Sunday, May 1, 2016

Calvin on Church & State – Render unto Caesar…?

Of the various topics we’ve covered this semester, this is the one where I have the hardest time following Calvin’s arguments.  Lane focuses his questions on the roles of rulers, and our corresponding obligations to be led (p. 170).  This seems like a helpful approach to the question of separating church and state.  Calvin, however, seems less willing to draw distinctions along Lane’s lines of civil obedience.  Rather, I see Calvin taking two different approaches. 

First, in 4.20.1-2, Calvin draws distinctions between earthly and heavenly kingdoms.  This is his separation move; he essentially limits humankind’s purview to civil leadership, exclusive of God’s Kingdom activity.  Lane quotes Calvin’s powerful phrase, “Jewish vanity” (p. 171) to describe the tradition of blending civil and religious rule. 

Next, Calvin cites scripture to justify our obligation to be led by our civic authorities.  His specific use of Nebuchadnezzar as an example of ordained civic leadership in 4.27 is his illustration of how God can ordain civic leadership to create particular outcomes.  This approach works in the context of Calvin’s strict predestination beliefs.  It is less effective if we believe that God really allows human agency.  I think about Israel’s demand for a king to be like the other nations in 1 Samuel.  Did God really not want a king for Israel, or was Samuel participating in God’s larger plan?  Maybe, ultimately, both?

I wonder if Calvin’s reasons for addressing this topic the ways he does have more to do with his political climate and personal concerns than solid scriptural basis.  Like much of this work, Calvin seems to be theologizing while preoccupied with the undue influence of the Catholic Church and the Anabaptists that bother him so.  By first drawing a distinction between church and state, then using scripture to prop up our obligation to civil obedience, Calvin is addressing both of his nemeses.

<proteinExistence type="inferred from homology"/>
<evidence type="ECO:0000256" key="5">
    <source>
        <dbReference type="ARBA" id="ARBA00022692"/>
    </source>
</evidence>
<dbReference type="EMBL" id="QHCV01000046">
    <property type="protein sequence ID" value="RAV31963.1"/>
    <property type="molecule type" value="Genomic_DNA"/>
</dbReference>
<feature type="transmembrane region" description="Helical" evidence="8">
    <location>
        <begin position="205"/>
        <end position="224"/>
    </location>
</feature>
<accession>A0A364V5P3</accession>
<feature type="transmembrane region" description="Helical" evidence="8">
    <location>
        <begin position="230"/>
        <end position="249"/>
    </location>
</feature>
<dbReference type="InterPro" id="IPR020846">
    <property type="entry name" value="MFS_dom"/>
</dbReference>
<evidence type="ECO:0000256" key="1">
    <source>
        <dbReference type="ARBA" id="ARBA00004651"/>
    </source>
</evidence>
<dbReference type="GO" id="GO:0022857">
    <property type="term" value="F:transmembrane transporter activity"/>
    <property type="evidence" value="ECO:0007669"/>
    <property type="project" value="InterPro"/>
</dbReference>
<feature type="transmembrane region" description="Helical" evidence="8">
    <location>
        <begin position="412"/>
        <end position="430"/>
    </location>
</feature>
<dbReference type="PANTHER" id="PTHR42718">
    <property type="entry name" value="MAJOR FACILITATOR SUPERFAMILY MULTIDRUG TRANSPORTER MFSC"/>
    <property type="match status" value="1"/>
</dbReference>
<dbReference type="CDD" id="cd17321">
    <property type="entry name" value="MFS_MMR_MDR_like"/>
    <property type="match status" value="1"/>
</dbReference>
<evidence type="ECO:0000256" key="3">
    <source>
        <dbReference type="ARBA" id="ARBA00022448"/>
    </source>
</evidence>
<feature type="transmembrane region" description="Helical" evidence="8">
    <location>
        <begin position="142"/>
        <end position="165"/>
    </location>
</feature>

My question for the class, then, is this:  If this approach is intentional – if Calvin reads what he needs to read into scripture to support his existing beliefs – then what caution do we need to take when basing a tradition largely on his interpretations?  Is Calvin’s work any less reliable with this suspicion in mind?

1 comment:

  1. You bring up a concerning topic, interpretation. Are we entering the Biblical World looking for validation of what we want? Or are our hearts and minds open?
    Presbyterian Polity speaks of the freedom of Conscience, Calvin writes on this too, [3.19.4] what I see as the key here for Calvin and I would whole heartedly agree is first the emptying of our (for Calvin our soul) 'spirit'(for me our wants). Only with our hearts cleansed, is there clarity to read the freedom there in our hearts, our conscience. In this way we can, in my opinion be led by this newness of heart. This ideas is what Calvin has written, but let us not forget Calvin was just a man, fighting unknown 'evils' attempting to right the wrongs he saw in the Church... I do think he found what he was looking for to reinforce his own thoughts. In answer to your question: I pray we clear our minds and cleanse our hearts before we delve into Scripture and theological premises.. Calvin's work is no less important nor is it less reliable, it is what it is... a manuscript written by an articulate, knowledgeable man who, despite his frailities brings much to consider. I don't think we need to agree with his premises to make his premises reliable... they were to him at the time and the place in which he wrote them.